Another fisho was curious about how we got on with the application to the Turangi Community Board, for erecting tourist information signs on the pools of the Tongariro River. I’m glad you asked…
Following complaints and suggestions by anglers and bikers and walkers returning from the Tongariro River Trail, recently TRM advised inmates of plans to erect names of pools and some of their rich histories along the Tongariro River Trail. An application for this project was sent to the local Community Board. As the concept for the tourist information signs and examples of histories of Tongariro Pools was posted on TRM’s blog during the last week, this is an update of Council’s support (?) and response:
This all started when we were looking for suitable Tongariro River enhancement projects to “invest” back any profits from sales of TRM’s book, Tongariro Skulduggery. The concept of developing tourist information signs along the trail was top of the list. The original anglers access trail is now about one hundred years old – probably the oldest in NZ – and has a huge history that would be of interest to both anglers and bikers and many other tourists who use the loop trail. So it was costed out for 17 signs estimated to cost $12,000. The optimistic application to the Turangi Tongariro Community Board was for $6,000, to cover half the cost.
For suitable precedents, many photos of the excellent tourist information signs on the Timber Trail and on the Coast to Coast Trail were provided. On all other bike trails throughout NZ, these tourist information panels add so much interesting background and often forgotten local history. The Tongariro River Trail has DOC maps at the car parks but not along the trail. In particular, the history of the names of the many pools would be of interest to all tourists. They could also serve as distance marker poles.
The Council replied as follows:
“Kia ora Ross, Thank you for your application to the Turangi Tongariro community grants and for the time and effort spent on your application. The Turangi Tongariro Community Board were pleased to hear more about the project when you presented. We received 21 applications totalling a request amount of $107, 557.14 with only $65,000.00 available to distribute. The applications considered were all great and represented a range of initiatives across the Turangi Tongariro Ward. While your application for signage along the Tongariro River was strong and the Board were in support of the signage, unfortunately on this occasion your application was unsuccessful.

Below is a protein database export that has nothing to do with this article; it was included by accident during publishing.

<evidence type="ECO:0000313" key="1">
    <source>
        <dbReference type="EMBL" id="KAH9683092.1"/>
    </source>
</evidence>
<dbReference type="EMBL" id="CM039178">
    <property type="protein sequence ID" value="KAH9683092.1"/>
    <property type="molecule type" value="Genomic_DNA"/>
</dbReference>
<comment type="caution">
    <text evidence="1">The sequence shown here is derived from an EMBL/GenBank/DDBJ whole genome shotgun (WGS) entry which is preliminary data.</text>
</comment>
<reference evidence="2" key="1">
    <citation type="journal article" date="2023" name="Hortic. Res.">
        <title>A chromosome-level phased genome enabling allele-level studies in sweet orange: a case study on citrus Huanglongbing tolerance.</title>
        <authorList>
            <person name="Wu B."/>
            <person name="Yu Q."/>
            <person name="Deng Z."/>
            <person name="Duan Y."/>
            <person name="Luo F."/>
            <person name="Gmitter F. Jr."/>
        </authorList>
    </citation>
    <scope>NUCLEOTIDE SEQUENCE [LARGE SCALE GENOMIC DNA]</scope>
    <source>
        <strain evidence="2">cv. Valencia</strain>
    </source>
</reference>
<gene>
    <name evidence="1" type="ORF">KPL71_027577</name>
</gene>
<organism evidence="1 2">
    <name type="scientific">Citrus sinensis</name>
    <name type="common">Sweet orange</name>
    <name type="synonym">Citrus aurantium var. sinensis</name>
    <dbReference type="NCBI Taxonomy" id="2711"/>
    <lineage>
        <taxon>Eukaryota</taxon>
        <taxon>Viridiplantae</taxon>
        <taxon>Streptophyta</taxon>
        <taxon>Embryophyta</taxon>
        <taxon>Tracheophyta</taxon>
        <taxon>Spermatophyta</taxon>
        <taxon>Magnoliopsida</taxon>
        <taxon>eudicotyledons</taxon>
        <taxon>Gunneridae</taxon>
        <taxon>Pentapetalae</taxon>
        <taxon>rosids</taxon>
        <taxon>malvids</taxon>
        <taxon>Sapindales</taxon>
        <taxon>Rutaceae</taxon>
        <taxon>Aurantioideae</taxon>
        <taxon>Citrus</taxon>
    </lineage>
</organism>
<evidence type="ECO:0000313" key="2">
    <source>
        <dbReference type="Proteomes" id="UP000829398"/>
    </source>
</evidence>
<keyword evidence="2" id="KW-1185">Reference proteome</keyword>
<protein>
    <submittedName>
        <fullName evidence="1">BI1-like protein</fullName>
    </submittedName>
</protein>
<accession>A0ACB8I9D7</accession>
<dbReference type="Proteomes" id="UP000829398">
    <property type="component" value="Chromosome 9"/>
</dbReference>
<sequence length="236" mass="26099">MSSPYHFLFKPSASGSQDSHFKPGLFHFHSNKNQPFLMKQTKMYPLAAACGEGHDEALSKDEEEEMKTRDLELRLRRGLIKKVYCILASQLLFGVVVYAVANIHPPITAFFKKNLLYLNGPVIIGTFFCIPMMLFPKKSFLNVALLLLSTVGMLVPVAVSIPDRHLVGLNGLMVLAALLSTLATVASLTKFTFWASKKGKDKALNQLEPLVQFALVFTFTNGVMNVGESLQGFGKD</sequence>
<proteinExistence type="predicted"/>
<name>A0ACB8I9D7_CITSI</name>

While it is unfortunate we are unable to support you through this particular grant at this time, the Board commented that they supported your project, but suggested that more conversations with Iwi and DOC needed to be had prior to any funding being granted. This is where we would like to support you in your project. Someone will be in contact to help with your project.
We are sorry we could not assist you with funding at this time but look forward to working with you into the future.
TRM supporters were disappointed, as prior to the application hearing, iwi and DOC – who manage the trail – had been approached. DOC responded:
“Good afternoon Ross, Thank you for your email. The department considers the Tongariro River Trail signage to currently be adequate for its purpose, however if you were able to provide more detail in terms of the messages that these proposed signs would convey, we would be happy to consider your suggestion.”
We had also emailed the application proposal to the local iwi, Turangitukua, but they had not replied.
At the hearing, they asked probing questions – such as did we have land owners’ permission to erect signs and who in fact were the landowners? After serving as a public walkway for about one hundred years it should be obvious but that was not a suitable answer. Sadly, their general negativity to the concept was quite apparent.
So it looks like a typical council situation looking for a reason to decline to postpone our wonderful idea. The dilemma was in having to provide the detail of the signs in the application when it was not known if or how much funding was available. It was suggested that the number and extent of the signage could vary, depending on the funding available.
Whatever, the application failed and that has to be my fault. But as we do not understand the meaning of “no”, we will keep on trying.
I know some shrewd TRM inmates will be delighted as they deliberately prefer to keep very quiet about the access and locations of their favourite pools. They believe there are too many anglers on the river already so they did not want any further promotion. So at least they might have won the first round.
After considering the lack of any response from iwi to our original proposal, they also warned that if Iwi had too long to discuss it, they might want to Maorify the historic European names like everywhere else – like changing Link Road to Piri Road outside the motel. So perhaps they are wise to be more cautious and avoid any attempts towards progress.